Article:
Kevin Rooke - 00:46:47:

That's fascinating. So now on layer two, this layer two mining, as you call it, if you're running a routing now you're earning sats and your fees are denominated in sats. Sats are basically a unit of account as a routing node operator. On this layer three mining, what's the case for Sats being a unit of account where even though, like, the competitors Amazon and Microsoft and Google are using dollars as a unit of account.

James Andrew - 00:47:21:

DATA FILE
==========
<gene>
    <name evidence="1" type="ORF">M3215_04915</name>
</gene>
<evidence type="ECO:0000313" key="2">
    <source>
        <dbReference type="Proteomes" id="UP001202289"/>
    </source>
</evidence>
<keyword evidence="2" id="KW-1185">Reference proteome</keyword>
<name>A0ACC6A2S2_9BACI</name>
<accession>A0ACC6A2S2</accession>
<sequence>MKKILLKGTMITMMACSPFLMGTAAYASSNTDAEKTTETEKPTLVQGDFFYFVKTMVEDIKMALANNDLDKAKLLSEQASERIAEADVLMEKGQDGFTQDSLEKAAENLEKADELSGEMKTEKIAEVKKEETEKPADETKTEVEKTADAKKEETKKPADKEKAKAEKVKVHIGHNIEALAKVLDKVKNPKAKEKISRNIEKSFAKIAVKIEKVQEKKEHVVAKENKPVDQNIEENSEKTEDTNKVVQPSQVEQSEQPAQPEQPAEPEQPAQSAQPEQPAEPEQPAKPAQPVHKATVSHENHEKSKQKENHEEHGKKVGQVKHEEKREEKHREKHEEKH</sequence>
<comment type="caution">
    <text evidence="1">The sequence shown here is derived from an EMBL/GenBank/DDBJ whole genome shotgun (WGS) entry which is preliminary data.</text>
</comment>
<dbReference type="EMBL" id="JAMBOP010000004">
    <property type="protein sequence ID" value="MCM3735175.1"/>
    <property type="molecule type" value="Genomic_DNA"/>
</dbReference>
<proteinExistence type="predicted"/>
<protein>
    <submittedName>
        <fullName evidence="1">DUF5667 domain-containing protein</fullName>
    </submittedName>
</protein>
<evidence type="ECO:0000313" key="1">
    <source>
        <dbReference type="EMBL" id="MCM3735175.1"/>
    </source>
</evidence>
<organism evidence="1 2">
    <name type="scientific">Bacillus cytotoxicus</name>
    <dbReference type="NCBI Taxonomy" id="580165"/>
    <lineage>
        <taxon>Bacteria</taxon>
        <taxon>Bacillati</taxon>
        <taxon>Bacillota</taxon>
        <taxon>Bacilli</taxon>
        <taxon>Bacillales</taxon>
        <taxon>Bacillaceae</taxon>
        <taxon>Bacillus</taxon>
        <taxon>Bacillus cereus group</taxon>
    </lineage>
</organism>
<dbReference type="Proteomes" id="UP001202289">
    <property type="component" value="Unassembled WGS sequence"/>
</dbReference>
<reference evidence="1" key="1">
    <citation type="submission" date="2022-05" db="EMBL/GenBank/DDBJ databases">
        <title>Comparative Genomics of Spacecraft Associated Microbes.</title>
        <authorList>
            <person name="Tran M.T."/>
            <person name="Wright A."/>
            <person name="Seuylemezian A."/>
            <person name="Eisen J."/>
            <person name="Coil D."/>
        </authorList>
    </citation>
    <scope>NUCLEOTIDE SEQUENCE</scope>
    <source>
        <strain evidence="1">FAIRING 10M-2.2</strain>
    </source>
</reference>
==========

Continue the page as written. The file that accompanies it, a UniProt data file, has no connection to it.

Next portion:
Think there's really a good case there that the best unit of account isn't sats because what are people used to? What do people want all of a sudden? Because you want to do this, you're still running a business and you have certain needs as a business. And I don't think not everyone wants to get into the business of managing bitcoin's volatility. I mean, there's a big risk to being a miner. It takes a certain appetite to participate in that world. It's a big part of your business. The risk that you have to factor in of the ebbs and flows of the price of bitcoin. But let's say look at it instead. Let's say you build a special purpose application. Here's a great example of an app that could run on this. Let's say you could run code that would allow your computer to without you being able to see inside it. That's probably able to be done render frames of a movie, right? It could actually run an instance of Blender or whatever software it is, just like they do out there in the world right now with what's called a render farm. You have to pay and you get many, many computers. But every Lightning node operator could participate in this and say, you know what, I'm willing to provide my computer for this service for this rate. And just like the Lightning Network seeks the most inexpensive pathway by going through the fee rates of factoring in the nodes, reputations, et cetera, just by setting your rate, you could all of a sudden participate in this network. Now, if you're going to do this, what are you going to want to earn? Let's say you are a studio and you want to offer your computers up to render frames because you know, at the end of the month you've got a project and you want to accrue credit in the system because you're going to need to run a big job on it and you're going to need to render thousands of frames. So if you earn in sats and you let your computers be used for 1000 frames of rendering over the month and then it comes time for you to cash in on the value of the system and render your own frames at the end of the month to deliver your project. What if your stats are half value and now you can only render 500 frames. So you need either just straight up USDC or I think what you'll end up doing is because I would love to to get off of the whole fiat world system current system thing, right? What if I think what it will be is you possibly would even have tokens that represented value in the system. Like what if you had a system like that and every time you rendered a frame, you earned a frame render token? I've rendered one frame, two frame, three frame, four frame, five frame and at the end of the week that person over there is going to accept these render frame tokens and you're both earning in these tokens. You essentially can make a token that is stable to a service, stable to an individual service. Now I know some people are going to hate that idea and want to rip that idea apart as no, nothing but bitcoin and that is very much an idea that is in my mind still developing and I'm very open to hear what other people have to say about the ways that this could work. Possible disadvantages of it, but I can see that happening. But in the meantime, I think people are tending, I'm seeing it out there right now to default to using a stable token that exists, right?